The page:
Political discourse in this country has sunk to a depth I feared we would one day reach, and it shows no signs of rising again anytime soon. We no longer talk about issues starting from a common point of view. Liberals and Conservatives don’t agree on what role our government should have, so any discussion about what it should do is really pointless if we don’t know from where the other guy is starting. According to George Lakoff, where Liberals would see the nation through the Nurturing Parent model, Conservatives would tend to see it as the Strict Father. When you screw up, should the government find an appropriate punishment for your wrongdoing and sit you down and explain why what you did was wrong, with discussions on how to be a better person afterwards, with the goal of making you want to choose to be a better person, or should it just spank you in the ass, lock you in your room without supper, and let you out after so much time has passed saying, “Next time’ll be worse”? Who should be deciding what our government does? People who believe in doing what’s best for all of us, or people who think only certain people should get preferential treatment? We all agree in equality for all, we just don’t necessarily agree on how important that is, or to exactly what “equality for all” refers. We agree in Justice and Fairness, but we don’t agree on how important those morals should be. If we say everybody should participate in discussing Society’s problems, shouldn’t we make sure everybody agrees on exactly what the problems are that we are discussing? Are you talking about the two faces staring at each other? Or are you talking about the candlestick in between them? Both of you see a problem. but what is the problem you both see? There are many differences in the way the brains of Liberals and Conservatives process information. To find a common solution, we must first have common ground. I’m not really sure how that’s possible, but I do know our discussions aren’t getting us anywhere because it’s clear we don’t see the world and the problems within in the same way.

 

angry trumpbernies birdieAccording to one study, people right-of-center politically spend more time looking at unpleasant images, and people left-of-center politically spend more time looking at pleasant images.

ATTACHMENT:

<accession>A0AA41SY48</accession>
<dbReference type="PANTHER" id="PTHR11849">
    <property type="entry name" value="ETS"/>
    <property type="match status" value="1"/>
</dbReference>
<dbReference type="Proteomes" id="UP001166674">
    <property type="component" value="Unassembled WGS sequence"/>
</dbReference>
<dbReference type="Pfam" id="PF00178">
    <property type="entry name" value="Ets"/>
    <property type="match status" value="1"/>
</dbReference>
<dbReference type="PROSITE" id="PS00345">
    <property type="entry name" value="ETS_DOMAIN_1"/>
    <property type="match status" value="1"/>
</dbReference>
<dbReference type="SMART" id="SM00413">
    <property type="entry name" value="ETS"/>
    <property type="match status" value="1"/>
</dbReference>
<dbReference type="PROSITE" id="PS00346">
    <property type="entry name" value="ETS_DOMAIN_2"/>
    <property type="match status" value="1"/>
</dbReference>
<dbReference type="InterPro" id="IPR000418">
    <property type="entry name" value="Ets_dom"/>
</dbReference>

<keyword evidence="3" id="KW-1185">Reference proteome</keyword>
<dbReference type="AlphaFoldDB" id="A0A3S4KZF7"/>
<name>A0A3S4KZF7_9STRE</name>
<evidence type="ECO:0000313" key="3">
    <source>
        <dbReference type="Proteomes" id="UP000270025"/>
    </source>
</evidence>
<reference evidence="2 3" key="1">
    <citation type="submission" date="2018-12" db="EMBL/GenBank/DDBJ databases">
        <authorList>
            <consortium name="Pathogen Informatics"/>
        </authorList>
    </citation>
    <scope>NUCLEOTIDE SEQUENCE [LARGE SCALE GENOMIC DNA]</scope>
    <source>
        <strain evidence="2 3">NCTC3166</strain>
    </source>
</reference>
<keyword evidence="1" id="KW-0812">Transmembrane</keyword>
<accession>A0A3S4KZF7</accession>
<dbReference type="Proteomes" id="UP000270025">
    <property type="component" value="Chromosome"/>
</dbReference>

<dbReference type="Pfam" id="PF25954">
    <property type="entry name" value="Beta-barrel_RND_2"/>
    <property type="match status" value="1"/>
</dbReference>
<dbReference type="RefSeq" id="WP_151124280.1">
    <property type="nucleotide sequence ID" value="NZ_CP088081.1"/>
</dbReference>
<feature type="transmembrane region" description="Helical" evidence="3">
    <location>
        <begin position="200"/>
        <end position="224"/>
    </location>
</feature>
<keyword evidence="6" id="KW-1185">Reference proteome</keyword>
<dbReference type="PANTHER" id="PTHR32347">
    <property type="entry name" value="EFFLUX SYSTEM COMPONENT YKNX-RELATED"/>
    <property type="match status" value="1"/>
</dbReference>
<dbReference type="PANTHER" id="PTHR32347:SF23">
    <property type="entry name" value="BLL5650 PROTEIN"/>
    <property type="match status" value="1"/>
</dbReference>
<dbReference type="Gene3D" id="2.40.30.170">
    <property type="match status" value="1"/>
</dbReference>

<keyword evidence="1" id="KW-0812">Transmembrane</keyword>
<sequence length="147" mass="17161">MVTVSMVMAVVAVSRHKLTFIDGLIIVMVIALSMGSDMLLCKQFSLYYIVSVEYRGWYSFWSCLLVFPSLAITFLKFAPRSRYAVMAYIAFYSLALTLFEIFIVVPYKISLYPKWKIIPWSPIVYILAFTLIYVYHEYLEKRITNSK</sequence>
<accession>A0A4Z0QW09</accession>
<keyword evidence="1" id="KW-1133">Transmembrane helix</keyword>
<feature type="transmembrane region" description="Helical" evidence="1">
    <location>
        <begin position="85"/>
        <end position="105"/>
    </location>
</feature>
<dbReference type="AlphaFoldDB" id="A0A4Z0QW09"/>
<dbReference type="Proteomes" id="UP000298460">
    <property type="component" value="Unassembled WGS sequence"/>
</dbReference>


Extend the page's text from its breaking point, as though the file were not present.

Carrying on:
“We report evidence that individual-level variation in people’s physiological and attentional responses to aversive and appetitive stimuli are correlated with broad political orientations. Specifically, we find that greater orientation to aversive stimuli tends to be associated with right-of-centre and greater orientation to appetitive (pleasing) stimuli with left-of-centre political inclinations.”

Conservatives would rather see an angry, war mongering President Trump (see left), where Liberals would prefer a peace-loving, animal friendly President Sanders (see right). It makes me wonder if Conservatives want to see all those images of what our Military Industrial Complex is doing in the Middle East, and that’s why they elect Republicans who talk about more and more bombing ISIS into oblivion, as if ISIS lives in the Middle East alone and that such bombing would not harm any civilian populations. I know we Liberals don’t enjoy seeing such images, but maybe the Conservatives do. Another study has concluded that people who react strongly to disgusting images, such as a picture of someone eating worms, are more likely to self-identify as conservative. Or maybe images of war do not bother them enough to want the wars stopped because to Conservatives, images of children being blown up is not as disgusting as it is to us Liberals. There are other key differences that Science has taught us, and understanding them can help us work toward a better solution to the problems of our Society. And, yes, I will freely admit that I omitted the word “together” in there. As you’ll soon see, I’m not entirely sure Conservatives can help us determine what’s in the best interests of all of us.

For one thing, in very general terms, both sides don’t put the same effort into solving the problem. Now, before this continues, let me say that when I speak of these groups in very general terms, unless otherwise specified I’m talking about your average Liberal and average Conservative Citizens. We’re the ones who are supposed to (somehow, it’s never spelled out how) hash out our differences and come to a consensus on how to solve our problems. The question that should be asked of anyone participating is, “How much time are you willing to spend trying to solve the problem?” Reliance on quick, efficient, and “low effort” thought processes yields conservative ideologies, while effortful and deliberate reasoning yields liberal ideologies. (Scott Eidelman, PhD, Christian S. Crandall, PhD, Jeffrey A. Goodman, PhD, and John C. Blanchar, “Low-Effort Thought Promotes Political Conservatism,” Society for Personality and Social Psychology, 2012)